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Unit information: Evolution and Human Behaviour in 2021/22

Unit name Evolution and Human Behaviour
Unit code ARCH20058
Credit points 20
Level of study I/5
Teaching block(s) Teaching Block 2 (weeks 13 - 24)
Unit director Professor. Gibson
Open unit status Not open




School/department Department of Anthropology and Archaeology
Faculty Faculty of Arts

Description including Unit Aims

This unit will introduce you to the study of human behaviour from an evolutionary perspective. Starting with a solid foundation of evolutionary principles (e.g. natural and sexual selection, the development of Darwinian and neo-Darwinian theories) students will acquire an understanding of the key concepts of evolution that apply across living organisms. The unit will then take a topic-based approach so that students can describe, explain, and appraise how evolutionary approaches contribute to our understanding of human behaviour, demography, health, and culture in both traditional and post-industrial societies. Topics may include aspects of human behaviour, culture, and life history that have parallels in other species, such as cooperation, parenting, mate choice, cognition and tool-use, as well as those that are uniquely human (such as menopause, language, religion, and the demographic transition).


  • To develop an understanding of evolutionary theory, as it can be applied to the study of human behaviour.
  • To explore the extent to which variation in human behaviour can and cannot be understood in terms of maximizing reproductive success in different ecological and social circumstances.
  • To enable you to identify the common and the unique aspects of human behaviour and life history, specifically drawing comparisons with our nearest primate relatives.
  • To give students experience in critically evaluating research claims about human behaviour.

Intended Learning Outcomes

At the end of this unit, a successful student will be able to:

1) Describe the central tenets of evolutionary theory using examples from both humans and other species.

2) Describe the development of the evolutionary behavioural sciences and explain, with examples, the contemporary methodological approaches used to test hypotheses about human culture and behaviour.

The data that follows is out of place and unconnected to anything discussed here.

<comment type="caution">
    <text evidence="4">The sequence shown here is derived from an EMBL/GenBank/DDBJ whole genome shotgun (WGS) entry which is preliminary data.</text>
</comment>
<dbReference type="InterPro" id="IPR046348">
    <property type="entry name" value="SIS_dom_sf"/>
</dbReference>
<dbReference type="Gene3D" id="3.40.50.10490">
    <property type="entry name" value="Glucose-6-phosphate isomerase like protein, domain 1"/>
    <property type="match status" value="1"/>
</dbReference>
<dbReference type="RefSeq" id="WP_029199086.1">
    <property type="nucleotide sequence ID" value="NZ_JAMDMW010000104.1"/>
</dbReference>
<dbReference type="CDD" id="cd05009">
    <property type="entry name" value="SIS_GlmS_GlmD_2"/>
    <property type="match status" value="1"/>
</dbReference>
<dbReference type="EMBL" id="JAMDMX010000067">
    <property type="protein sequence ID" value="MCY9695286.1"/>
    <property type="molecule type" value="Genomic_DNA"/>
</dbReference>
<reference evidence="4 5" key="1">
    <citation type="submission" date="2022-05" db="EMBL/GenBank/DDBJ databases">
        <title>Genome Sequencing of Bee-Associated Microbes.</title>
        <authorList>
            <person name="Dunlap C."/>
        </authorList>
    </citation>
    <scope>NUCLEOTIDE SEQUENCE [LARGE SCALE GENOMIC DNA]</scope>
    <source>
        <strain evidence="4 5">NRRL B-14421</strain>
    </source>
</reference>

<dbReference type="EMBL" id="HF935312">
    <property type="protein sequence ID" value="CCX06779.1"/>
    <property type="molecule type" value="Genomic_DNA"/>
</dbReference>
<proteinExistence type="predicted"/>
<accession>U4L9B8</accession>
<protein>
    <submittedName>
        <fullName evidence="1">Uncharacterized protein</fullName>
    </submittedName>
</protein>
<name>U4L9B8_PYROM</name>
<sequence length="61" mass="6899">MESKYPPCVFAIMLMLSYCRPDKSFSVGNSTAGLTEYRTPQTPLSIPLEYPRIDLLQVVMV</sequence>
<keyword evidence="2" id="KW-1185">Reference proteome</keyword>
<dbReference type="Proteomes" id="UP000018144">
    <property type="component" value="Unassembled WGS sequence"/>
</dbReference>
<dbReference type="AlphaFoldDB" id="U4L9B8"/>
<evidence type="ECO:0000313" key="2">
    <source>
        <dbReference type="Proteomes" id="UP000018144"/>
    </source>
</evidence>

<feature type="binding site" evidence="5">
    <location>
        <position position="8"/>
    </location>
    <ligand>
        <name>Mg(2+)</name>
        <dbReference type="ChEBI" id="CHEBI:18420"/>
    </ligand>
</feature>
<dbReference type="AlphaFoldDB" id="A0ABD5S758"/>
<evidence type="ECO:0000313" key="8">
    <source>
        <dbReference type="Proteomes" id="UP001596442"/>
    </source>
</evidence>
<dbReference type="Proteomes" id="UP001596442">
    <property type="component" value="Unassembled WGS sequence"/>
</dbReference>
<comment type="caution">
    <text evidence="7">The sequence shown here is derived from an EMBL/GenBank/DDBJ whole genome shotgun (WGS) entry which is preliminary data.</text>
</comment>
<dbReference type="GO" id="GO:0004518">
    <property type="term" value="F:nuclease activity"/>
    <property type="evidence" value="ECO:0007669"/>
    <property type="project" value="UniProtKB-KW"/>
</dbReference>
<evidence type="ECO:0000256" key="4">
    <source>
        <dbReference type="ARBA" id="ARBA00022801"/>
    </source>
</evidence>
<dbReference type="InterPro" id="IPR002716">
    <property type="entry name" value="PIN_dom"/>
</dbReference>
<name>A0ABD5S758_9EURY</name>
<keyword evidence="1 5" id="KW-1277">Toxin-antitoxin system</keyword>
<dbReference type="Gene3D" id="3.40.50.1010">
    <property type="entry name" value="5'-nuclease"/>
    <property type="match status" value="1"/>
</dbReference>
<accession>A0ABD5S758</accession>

3) Identify common and unique aspects of human life history and behaviour, drawing on case studies from a range of human populations.

4) Review and critique classic and contemporary research topics in evolutionary anthropology, such as mate choice, parental investment, language, cooperation, and cultural evolution; and "evolutionary puzzles" such as sexual orientation, religion and low fertility.

Teaching Information

Weekly lectures. Five one-hour seminars to include student-led discussions and collaborative group work. This will be supported by self-directed activities.

Assessment Information

1) An open book exam (50%). Assesses ILOs 1-6

2) A 2500 word literature review (50%). Assesses ILO 1-7


If this unit has a Resource List, you will normally find a link to it in the Blackboard area for the unit. Sometimes there will be a separate link for each weekly topic.

If you are unable to access a list through Blackboard, you can also find it via the Resource Lists homepage. Search for the list by the unit name or code (e.g. ARCH20058).

How much time the unit requires
Each credit equates to 10 hours of total student input. For example a 20 credit unit will take you 200 hours of study to complete. Your total learning time is made up of contact time, directed learning tasks, independent learning and assessment activity.

See the Faculty workload statement relating to this unit for more information.

The Board of Examiners will consider all cases where students have failed or not completed the assessments required for credit. The Board considers each student's outcomes across all the units which contribute to each year's programme of study. If you have self-certificated your absence from an assessment, you will normally be required to complete it the next time it runs (this is usually in the next assessment period).
The Board of Examiners will take into account any extenuating circumstances and operates within the Regulations and Code of Practice for Taught Programmes.